Sweating a lot can leave us low in sodium and other electrolytes. Heatstroke can be due to excess heat [3] but it may also be due to hyponatremia or low sodium blood levels which can leave you feeling weak, dizzy and confused. Drinking plain water without also having a salty food may leave you feeling sick to your stomach if you are too dehydrated. Having a little salt or salty food first and then sipping the water might feel better when trying to rehydrate after a workout. The stomach controls what it lets into the more fragile intestine. If the stomach fluid is too thin and watery or too concentrated and acidic then the stomach will reject the fluid and cause vomiting. If the body has enough stored fluid and electrolytes then the stomach has systems for drawing in what it needs to digest whatever you eat. If you are dehydrated from excessive sweating then your stomach would not have those extra stores to use.

Magnesium may not be as familiar of a nutrient as calcium but it is just as essential to life. Excessive sweating during sports has been associated with sudden stroke later in the day in young athletes. It has been suggested that a sudden drop in magnesium from sweat losses may be the cause. Magnesium acts as the gate keeper in cell membranes and prevents calcium from flooding in from the blood. Calcium turns things on in the body and magnesium turns them off.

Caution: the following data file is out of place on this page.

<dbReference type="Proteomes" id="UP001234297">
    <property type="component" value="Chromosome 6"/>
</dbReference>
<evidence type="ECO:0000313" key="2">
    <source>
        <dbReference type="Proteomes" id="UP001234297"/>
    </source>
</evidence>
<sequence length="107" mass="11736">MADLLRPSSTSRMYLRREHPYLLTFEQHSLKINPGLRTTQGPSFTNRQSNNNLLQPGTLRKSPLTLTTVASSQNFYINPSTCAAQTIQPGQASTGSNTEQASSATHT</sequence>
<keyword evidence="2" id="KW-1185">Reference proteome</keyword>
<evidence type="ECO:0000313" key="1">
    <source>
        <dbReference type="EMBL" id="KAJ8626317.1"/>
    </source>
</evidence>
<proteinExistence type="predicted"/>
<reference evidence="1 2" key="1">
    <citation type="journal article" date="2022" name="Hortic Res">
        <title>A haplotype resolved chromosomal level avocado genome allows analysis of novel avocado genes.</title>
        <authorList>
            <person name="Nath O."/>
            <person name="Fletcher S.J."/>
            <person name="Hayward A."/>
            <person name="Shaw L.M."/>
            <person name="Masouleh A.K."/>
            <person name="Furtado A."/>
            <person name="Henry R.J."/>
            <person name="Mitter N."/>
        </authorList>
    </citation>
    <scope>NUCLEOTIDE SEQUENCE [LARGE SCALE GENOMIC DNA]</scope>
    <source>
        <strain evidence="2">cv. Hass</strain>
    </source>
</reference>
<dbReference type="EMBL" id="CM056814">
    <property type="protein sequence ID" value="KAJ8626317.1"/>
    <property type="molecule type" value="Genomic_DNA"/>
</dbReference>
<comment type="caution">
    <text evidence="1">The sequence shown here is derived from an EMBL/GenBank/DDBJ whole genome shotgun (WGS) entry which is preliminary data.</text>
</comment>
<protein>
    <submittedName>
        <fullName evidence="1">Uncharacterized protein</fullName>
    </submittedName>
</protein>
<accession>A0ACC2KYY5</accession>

Calcium causes muscle fibers to contract and magnesium allows them to relax again. Calcium activates the energy production in the cell’s mitochondria and too much calcium flooding into a brain cell at once can overwork the cell to the point of cell death.

Glutamate and aspartate are amino acids that also act as brain neurotransmitters and their movement is carefully controlled by the protein channels in our cell membranes. Magnesium keeps the protein channels shut, so a sudden drop in magnesium may also cause stroke due to excessive flooding of brain cells by glutamate or aspartate. It might be better to avoid drinking beverages that contain Nutrasweet (Aspartame contains aspartate) by themselves in sweaty situations. A magnesium containing electrolyte beverage like Glaceau’s “Smart Water” would provide the brain cells with magnesium which is needed to prevent calcium, glutamate and aspartate from entering the cell.